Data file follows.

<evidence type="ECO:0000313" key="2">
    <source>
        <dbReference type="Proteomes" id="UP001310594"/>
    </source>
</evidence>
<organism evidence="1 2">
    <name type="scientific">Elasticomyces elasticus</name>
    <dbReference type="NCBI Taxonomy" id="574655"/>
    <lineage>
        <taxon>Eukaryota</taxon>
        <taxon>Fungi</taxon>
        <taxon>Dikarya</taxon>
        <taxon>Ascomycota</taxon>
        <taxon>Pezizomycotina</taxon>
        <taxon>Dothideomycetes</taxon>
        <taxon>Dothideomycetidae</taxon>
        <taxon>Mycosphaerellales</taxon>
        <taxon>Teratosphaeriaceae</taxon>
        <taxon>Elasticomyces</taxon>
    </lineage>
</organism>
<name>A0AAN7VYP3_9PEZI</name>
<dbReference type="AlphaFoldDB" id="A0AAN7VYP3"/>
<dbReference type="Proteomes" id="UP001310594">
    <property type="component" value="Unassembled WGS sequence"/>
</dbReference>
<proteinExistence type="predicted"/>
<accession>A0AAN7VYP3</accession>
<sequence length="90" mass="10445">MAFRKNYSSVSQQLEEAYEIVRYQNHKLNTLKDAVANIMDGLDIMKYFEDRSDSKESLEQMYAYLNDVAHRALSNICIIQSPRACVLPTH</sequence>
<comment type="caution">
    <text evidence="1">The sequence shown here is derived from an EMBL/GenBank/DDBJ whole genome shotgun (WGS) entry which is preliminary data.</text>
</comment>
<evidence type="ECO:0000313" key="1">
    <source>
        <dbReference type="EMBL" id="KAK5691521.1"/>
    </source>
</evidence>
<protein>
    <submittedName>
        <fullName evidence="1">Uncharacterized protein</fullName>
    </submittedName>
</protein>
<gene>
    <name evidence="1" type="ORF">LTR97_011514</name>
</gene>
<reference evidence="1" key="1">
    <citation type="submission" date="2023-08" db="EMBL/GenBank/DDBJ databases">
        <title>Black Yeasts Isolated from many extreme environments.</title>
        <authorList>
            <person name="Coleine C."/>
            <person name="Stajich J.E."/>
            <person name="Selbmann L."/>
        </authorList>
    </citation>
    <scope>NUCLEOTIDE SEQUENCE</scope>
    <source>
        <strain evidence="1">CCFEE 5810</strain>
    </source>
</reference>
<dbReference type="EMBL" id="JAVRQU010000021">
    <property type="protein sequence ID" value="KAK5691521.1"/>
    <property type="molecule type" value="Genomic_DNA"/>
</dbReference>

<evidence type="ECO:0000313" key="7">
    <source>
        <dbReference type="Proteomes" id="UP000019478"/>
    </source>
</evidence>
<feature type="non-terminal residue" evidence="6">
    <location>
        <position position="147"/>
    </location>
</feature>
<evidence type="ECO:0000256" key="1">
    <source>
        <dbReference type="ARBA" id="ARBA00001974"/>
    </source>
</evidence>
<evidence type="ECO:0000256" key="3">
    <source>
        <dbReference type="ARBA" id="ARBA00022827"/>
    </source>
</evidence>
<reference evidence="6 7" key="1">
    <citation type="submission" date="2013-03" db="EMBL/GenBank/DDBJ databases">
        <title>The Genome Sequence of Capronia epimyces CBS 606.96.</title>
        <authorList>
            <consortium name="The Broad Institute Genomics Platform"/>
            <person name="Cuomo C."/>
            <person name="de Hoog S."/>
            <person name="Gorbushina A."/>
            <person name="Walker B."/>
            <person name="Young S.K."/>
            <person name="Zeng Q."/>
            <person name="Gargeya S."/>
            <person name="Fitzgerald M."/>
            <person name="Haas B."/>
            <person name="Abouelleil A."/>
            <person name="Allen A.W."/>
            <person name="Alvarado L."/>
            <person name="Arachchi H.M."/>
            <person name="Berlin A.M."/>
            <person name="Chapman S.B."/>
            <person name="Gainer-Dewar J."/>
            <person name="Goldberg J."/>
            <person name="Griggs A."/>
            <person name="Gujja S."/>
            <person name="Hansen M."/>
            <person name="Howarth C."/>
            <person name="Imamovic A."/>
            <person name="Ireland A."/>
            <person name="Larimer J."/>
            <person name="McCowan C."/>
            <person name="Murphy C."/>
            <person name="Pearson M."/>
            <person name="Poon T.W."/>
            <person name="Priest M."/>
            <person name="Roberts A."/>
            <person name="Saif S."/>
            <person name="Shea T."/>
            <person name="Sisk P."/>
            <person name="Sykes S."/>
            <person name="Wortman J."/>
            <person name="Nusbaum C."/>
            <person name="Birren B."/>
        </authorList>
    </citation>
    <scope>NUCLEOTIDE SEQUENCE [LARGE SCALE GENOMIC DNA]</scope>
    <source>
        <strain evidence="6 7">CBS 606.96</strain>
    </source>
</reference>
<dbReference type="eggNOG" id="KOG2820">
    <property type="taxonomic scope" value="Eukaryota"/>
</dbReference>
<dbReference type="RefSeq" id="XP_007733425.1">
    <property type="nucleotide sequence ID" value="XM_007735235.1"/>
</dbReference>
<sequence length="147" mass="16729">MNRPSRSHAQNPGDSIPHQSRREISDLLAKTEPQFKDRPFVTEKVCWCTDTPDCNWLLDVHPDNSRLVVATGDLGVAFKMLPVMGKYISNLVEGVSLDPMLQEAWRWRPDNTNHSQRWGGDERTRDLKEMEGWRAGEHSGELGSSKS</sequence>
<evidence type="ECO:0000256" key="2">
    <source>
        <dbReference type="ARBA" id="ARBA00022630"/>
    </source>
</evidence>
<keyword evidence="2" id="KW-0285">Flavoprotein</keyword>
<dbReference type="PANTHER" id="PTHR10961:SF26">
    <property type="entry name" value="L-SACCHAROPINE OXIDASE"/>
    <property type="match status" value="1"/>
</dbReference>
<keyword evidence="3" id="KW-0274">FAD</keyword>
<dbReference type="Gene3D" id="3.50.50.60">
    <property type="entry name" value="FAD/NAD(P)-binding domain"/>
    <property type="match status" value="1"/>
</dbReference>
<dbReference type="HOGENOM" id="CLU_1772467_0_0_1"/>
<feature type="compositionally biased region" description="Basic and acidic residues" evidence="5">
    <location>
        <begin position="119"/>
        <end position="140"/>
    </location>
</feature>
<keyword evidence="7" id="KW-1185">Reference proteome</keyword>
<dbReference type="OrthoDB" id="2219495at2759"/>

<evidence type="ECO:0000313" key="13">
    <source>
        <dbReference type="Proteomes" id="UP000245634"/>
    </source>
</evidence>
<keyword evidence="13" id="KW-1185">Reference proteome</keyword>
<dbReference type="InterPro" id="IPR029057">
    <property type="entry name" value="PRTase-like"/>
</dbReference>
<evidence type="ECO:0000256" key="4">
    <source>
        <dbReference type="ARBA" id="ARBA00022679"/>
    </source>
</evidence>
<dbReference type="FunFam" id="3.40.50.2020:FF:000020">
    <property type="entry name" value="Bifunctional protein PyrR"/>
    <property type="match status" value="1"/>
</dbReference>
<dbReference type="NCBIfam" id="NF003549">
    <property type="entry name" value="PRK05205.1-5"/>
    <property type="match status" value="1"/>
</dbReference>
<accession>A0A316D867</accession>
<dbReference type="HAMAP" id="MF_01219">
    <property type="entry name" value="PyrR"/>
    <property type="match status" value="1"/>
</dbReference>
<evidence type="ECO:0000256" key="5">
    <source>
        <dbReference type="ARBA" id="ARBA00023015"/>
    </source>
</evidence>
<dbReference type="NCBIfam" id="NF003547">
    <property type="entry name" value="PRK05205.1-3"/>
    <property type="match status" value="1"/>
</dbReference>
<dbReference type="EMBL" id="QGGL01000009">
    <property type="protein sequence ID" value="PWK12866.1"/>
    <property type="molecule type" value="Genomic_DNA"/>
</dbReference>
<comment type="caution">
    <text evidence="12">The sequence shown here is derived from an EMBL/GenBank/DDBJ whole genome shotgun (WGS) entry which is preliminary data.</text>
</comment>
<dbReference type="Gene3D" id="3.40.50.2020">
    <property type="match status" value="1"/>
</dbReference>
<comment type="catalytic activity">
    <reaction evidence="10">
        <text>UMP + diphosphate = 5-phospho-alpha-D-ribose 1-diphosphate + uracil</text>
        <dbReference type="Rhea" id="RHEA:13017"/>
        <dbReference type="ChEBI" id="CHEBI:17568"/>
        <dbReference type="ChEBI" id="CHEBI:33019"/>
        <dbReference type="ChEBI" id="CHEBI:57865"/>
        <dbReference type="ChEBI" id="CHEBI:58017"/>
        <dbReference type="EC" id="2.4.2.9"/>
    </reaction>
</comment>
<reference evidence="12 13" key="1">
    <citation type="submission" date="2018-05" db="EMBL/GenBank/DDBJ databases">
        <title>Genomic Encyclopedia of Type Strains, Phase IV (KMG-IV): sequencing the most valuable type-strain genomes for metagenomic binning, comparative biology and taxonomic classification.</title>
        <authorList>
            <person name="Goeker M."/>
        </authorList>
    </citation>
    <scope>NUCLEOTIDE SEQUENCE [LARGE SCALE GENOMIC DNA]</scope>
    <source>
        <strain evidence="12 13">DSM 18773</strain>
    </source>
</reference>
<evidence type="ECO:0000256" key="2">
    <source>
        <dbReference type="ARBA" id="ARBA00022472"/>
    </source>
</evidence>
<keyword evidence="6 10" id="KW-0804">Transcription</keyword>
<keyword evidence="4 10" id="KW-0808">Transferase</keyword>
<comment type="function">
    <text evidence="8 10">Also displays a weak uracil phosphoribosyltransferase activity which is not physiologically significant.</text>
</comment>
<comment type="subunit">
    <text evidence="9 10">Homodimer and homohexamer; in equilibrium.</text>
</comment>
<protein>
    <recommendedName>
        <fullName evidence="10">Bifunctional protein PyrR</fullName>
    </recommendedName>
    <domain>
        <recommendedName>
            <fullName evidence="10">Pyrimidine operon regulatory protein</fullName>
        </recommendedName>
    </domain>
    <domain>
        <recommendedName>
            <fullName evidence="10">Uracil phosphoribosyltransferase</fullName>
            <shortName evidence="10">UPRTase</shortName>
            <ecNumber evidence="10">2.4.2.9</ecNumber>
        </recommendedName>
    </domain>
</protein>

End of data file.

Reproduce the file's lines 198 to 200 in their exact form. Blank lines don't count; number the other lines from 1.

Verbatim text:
    <property type="match status" value="1"/>
</dbReference>
<dbReference type="EMBL" id="QGGL01000009">